I’ve heard it said that what you are today is a result of what you’ve been believing and confessing (sowing) for the past five years. If this is true, then what you want to become in five years will depend on the seeds you sow now.

To make it more practical, if I want love, friendship, and encouragement from others, those are the seeds I must plant. When I plant seeds of hate, indifference, and criticism, those are the things I will harvest. Not only do we reap what we sow, the Bible says we receive the same portion, whether it’s a spoonful or a bushel basket.  Give, and it will be given to you. A good measure, pressed down, shaken together and running over, will be poured into your lap. For with the measure you use, it will be measured to you (Luke 6:38 NIV).’’

As we talked about in my last post, I just recently returned from a large conference where I met a multitude of new writers, bringing back memories from my own first experience. I can vividly remember the seeds I tried to sow before I was ready. My pitch was not polished and my proposal not ready. My one-sheet looked like my ten-year-old granddaughter designed it, and I made my own business cards. My three-inch notebook was so organized I couldn’t find anything. Being focused on making a good impression and getting a contract created missed opportunities to network, make new friends, learn the craft, and encourage others who were just as nervous as I was.

The Bible tells us to sow seeds of kindness. This is easy to forget when we’re focused on our own agenda. The best way to achieve our goals is by pouring into the lives of others. To live generously. To tithe our time and our talents, as well as our finances.

When we “delight in the Lord” (Psalm 37:4), He promises to give us the “desires of our heart.” He abundantly grants those desires when we invest our time in helping others. Everyone needs approval and acceptance, and that’s a gift we can freely give.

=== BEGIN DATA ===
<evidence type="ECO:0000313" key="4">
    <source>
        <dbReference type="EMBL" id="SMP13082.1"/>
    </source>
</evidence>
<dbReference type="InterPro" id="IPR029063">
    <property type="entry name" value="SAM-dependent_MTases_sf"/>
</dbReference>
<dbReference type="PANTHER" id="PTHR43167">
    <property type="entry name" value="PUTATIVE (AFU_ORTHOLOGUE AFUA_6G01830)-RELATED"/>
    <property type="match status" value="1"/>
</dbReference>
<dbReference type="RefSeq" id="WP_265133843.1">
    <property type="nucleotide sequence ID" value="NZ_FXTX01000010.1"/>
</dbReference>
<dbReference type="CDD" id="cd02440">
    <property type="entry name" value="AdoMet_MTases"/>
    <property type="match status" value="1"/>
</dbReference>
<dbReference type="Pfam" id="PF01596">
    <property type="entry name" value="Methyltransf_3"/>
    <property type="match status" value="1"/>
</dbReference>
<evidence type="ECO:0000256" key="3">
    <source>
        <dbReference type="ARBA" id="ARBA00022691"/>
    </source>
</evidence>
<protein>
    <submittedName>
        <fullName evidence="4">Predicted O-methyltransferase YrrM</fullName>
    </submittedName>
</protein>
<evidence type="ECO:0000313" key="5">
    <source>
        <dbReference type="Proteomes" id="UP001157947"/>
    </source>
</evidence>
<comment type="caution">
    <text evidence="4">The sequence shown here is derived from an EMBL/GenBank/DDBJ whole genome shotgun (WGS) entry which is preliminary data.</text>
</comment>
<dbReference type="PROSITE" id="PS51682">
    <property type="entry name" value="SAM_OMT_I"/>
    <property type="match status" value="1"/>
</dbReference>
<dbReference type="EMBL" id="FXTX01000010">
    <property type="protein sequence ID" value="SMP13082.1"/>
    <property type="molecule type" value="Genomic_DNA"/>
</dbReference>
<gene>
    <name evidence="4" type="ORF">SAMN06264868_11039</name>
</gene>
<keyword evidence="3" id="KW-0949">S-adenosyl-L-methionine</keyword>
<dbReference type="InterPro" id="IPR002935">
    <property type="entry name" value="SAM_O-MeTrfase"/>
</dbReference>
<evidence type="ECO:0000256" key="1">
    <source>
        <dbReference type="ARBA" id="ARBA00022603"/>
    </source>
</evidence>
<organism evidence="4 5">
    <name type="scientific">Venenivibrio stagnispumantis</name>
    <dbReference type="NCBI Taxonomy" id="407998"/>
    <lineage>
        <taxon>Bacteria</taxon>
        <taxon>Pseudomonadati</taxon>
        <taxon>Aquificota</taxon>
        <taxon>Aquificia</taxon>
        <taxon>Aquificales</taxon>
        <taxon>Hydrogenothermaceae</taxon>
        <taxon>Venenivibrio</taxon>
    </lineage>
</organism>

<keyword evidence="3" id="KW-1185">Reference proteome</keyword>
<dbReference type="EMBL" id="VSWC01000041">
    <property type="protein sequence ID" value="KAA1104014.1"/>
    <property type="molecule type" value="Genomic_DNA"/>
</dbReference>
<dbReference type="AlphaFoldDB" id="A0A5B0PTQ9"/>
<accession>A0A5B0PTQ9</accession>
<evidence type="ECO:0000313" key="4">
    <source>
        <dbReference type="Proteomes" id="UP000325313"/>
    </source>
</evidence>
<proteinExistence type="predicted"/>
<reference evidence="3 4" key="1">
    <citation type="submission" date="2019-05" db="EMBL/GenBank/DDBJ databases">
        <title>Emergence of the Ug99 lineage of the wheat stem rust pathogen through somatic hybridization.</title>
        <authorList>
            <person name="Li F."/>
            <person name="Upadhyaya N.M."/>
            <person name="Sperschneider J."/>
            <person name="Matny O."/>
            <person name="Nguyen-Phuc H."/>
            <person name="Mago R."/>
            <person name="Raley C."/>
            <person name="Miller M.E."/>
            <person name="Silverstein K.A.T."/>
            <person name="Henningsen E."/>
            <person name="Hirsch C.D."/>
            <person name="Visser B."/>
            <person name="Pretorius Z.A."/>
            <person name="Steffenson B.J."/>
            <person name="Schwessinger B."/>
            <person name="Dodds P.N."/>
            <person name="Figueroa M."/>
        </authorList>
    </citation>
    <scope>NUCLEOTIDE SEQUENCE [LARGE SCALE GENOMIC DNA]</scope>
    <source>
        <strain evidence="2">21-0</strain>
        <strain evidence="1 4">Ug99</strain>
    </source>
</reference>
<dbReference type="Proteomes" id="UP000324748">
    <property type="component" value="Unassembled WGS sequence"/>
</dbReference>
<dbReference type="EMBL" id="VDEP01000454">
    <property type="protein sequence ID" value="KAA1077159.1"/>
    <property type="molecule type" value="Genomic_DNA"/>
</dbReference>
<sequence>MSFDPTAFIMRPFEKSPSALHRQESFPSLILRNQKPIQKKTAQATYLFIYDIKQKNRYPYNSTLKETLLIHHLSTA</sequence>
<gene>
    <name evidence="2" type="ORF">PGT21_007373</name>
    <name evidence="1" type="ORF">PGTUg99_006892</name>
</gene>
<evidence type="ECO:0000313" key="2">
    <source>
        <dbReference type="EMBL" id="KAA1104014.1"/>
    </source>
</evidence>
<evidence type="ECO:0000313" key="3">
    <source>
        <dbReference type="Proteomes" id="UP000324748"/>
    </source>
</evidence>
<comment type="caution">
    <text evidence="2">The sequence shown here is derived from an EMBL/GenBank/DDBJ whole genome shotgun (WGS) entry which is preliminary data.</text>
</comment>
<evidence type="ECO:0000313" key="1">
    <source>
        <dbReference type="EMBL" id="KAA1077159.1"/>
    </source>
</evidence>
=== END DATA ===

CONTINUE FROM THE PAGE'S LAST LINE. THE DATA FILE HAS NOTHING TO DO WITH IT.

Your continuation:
Here are ten seeds we can regularly sow:

  • Develop a relationship with other writers either face to face or through social media.
  • Pray for others when needs arise, and let them know you’re praying for them.
  • Encourage others when they’re struggling with a project or just received a rejection.
  • Rejoice with others when they win a contest, sign a contract, acquire an agent, receive an award, or have a five-star review on Amazon. 
  • Share your talents. You might be a graphic artist, have an eye for detail, or love marketing. If someone can benefit from your expertise, don’t hesitate to bless them.
  • Find someone to mentor. We’re all at different stages in our writing career, and we all had to start somewhere. Everyone needs others to help them succeed (just like we did). The Bible says that “two are better than one” (Ecclesiastes 4:9 KJV). The Message translation puts it this way: “It’s better to have a partner than go it alone. Share the work, share the wealth. And if one falls down, the other helps. But if there’s no one to help, tough!
  • Look for the best in others. Encourage them. Don’t offer shallow flattery; give them genuine, heartfelt praise.
  • Be a trustworthy friend and confidant.
  • Don’t just sow query letters, proposals, and contest entries. Sow love and kindness into the lives of others, and watch what God will do.  
  • When you do sow query letters, proposals, and contest entries, make sure they are as clean and professional as possible. 

I’m much further ahead now than five years ago, but I’m still on that journey with a long way to go. The seeds I sow from this point forward will not only determine my destination, but the joy and fulfillment I experience along the way.

What seeds are you planting? We would love to hear your suggestions.

(Photos courtesy of


Monday, June 12, 2017

Ten Things You Should Never Say to an Editor

By Denise Loock

Hiring an editor is wise. But you’ll waste the money you’ve invested if you’re unwilling to accept an editor’s advice. Here are ten things you may want to say to an editor but shouldn’t.